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Energy & Environment

ERCOT Forecasts Sufficient Power Availability Through Summer

Rising natural gas prices could lead to a bigger share of electricity generated from coal.



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File – In this Sept. 6, 2007 file photo, an electrical power line is shown in Dallas.

The electric grid that covers most of Texas is expected to have enough power through the summer, even as power demand is expected to hit a record high.

The Electric Reliability Council of Texas (ERCOT) says statewide power demand is expected to grow by 2.6 percent since the summer of 2016. Under all the forecast scenarios ERCOT looked at for the months ahead, there should be enough electricity to keep the lights on, but where that power is coming from could change this year.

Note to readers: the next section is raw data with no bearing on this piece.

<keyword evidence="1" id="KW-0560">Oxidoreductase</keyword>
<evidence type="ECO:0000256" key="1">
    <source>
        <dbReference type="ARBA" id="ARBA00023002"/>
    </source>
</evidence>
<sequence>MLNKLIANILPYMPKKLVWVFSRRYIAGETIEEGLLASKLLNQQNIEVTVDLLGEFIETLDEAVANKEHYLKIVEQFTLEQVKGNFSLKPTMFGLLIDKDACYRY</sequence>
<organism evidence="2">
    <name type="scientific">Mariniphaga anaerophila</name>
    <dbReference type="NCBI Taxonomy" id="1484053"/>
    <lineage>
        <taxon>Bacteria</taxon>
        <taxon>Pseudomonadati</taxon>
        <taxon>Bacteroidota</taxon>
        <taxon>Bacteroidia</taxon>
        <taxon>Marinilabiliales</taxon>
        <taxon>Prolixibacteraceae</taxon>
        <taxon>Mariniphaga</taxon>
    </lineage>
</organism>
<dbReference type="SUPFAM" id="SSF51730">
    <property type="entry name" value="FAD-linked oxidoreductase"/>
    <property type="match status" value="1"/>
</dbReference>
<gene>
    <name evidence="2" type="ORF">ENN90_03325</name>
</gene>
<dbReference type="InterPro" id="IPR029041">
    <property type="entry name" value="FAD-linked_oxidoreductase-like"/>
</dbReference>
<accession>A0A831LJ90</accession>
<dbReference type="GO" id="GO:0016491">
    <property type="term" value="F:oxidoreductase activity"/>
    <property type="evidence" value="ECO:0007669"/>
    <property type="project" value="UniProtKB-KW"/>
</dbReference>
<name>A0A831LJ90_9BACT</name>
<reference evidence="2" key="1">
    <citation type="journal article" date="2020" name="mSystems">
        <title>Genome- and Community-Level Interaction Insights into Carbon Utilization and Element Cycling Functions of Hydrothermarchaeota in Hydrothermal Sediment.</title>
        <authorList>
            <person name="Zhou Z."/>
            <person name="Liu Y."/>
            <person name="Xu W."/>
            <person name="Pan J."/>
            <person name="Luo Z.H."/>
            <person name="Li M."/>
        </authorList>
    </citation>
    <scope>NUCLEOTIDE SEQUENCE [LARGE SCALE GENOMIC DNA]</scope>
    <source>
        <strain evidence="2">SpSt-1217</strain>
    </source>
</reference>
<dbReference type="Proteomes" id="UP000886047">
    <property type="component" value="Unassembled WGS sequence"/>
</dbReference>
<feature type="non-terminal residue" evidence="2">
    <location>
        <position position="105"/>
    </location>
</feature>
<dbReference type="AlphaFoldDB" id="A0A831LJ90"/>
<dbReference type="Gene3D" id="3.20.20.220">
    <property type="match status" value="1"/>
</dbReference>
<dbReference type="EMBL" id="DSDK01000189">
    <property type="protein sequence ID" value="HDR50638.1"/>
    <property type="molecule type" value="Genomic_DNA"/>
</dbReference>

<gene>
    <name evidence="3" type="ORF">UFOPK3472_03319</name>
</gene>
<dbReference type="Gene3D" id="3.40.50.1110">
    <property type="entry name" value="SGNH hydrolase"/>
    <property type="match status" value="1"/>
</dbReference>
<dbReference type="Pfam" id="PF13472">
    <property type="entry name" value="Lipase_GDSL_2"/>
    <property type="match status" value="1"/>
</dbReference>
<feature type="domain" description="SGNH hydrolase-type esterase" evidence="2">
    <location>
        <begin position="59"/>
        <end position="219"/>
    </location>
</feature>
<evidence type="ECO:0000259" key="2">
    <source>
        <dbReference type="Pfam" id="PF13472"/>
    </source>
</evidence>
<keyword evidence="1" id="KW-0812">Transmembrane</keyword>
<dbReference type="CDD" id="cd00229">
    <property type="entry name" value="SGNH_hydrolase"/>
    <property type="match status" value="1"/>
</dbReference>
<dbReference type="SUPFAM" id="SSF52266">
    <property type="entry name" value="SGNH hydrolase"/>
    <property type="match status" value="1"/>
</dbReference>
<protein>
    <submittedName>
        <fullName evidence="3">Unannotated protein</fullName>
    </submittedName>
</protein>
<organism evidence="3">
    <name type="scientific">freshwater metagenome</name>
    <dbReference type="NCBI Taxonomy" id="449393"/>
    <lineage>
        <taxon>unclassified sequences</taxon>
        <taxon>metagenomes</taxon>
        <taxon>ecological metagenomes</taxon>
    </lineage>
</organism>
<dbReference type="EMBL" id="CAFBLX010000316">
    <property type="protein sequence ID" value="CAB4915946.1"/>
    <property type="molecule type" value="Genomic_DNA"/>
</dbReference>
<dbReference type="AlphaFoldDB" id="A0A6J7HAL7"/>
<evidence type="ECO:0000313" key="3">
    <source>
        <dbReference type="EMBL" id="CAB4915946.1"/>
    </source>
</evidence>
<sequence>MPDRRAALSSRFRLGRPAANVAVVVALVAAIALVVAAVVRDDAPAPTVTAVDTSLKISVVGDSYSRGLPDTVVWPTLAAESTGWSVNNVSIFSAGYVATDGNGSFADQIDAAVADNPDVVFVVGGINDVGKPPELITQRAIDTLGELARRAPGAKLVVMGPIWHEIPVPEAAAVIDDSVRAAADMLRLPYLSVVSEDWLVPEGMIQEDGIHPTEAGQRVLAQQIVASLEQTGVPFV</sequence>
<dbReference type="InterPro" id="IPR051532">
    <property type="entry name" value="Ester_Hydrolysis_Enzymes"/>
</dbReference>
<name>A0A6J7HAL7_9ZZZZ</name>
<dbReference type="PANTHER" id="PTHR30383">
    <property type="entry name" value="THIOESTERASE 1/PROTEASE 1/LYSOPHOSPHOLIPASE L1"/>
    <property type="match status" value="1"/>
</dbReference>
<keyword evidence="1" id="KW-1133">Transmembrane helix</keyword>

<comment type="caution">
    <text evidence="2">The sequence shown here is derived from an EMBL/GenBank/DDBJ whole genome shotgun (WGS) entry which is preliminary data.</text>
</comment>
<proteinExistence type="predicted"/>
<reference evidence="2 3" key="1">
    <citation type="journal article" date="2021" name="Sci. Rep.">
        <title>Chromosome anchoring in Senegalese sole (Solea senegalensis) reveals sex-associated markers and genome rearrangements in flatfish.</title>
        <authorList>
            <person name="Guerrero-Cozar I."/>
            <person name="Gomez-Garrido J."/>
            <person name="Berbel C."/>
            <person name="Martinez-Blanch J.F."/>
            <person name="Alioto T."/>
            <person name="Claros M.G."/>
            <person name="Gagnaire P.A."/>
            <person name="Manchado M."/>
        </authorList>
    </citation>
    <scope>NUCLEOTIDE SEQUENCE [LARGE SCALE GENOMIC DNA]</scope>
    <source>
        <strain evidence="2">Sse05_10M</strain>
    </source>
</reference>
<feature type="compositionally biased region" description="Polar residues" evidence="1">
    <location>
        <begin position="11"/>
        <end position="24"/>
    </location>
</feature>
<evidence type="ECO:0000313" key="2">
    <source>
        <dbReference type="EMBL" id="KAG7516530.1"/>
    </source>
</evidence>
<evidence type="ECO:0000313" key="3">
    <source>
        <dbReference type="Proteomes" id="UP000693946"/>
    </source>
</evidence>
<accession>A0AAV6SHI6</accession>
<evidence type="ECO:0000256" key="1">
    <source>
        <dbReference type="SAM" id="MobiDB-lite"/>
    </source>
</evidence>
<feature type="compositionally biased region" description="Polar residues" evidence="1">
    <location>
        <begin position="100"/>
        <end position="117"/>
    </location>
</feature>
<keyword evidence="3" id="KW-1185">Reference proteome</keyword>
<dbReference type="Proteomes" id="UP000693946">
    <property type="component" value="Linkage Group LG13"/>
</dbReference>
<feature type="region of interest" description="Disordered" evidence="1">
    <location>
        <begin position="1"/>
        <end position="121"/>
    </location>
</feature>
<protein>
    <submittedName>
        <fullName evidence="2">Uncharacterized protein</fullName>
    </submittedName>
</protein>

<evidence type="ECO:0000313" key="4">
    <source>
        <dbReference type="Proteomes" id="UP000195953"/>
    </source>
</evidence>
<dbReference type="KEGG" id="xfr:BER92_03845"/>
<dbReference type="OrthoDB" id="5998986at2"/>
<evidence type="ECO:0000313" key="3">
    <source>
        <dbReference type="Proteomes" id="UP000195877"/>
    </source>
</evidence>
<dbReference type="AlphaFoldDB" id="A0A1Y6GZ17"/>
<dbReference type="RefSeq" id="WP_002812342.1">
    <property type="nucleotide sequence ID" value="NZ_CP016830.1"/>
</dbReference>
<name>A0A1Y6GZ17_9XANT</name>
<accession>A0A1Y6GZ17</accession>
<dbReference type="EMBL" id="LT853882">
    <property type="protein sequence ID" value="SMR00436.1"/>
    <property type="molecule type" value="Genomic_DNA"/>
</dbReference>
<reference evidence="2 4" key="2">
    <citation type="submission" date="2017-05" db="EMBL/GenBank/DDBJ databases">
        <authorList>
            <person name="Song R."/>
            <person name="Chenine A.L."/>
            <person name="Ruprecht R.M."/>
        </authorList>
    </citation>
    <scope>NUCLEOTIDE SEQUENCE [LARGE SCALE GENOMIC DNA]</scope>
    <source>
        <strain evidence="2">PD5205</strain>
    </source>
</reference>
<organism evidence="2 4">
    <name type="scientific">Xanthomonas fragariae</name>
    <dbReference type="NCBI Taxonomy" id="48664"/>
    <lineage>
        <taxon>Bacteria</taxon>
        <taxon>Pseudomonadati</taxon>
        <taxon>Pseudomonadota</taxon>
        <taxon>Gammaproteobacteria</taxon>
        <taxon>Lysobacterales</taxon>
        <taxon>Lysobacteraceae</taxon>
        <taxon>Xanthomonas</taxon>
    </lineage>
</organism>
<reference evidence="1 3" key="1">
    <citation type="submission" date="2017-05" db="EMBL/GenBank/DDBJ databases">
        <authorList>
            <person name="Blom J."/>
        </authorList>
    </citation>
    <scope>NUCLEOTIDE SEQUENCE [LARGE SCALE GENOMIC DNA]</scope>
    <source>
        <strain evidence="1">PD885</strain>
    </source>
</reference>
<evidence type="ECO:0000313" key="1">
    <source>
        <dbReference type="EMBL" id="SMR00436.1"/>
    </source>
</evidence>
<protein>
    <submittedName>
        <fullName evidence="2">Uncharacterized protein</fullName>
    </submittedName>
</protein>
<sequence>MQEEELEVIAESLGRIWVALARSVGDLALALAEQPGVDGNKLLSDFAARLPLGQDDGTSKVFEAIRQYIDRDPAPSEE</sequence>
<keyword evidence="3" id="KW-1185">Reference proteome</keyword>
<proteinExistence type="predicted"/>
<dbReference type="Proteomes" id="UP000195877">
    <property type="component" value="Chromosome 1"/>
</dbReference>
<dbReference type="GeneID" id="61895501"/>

For nearly all of 2016, the grid got most of its power from natural gas. But in January, coal took the top spot, thanks to rising natural gas prices.

Some analysts say those prices could continue rising, pushing coal demand up. That could also affect your electric bill.

“For the most part, natural gas units are setting the marginal price of wholesale electricity in many hours in the ERCOT region,” says Warren Lasher, ERCOT’s Senior Director of System Planning.

In short: more expensive natural gas likely means more expensive electricity. ERCOT's forecasts include 4,000 megawatts of new power from natural gas, wind and solar expected to come online at the start of summer.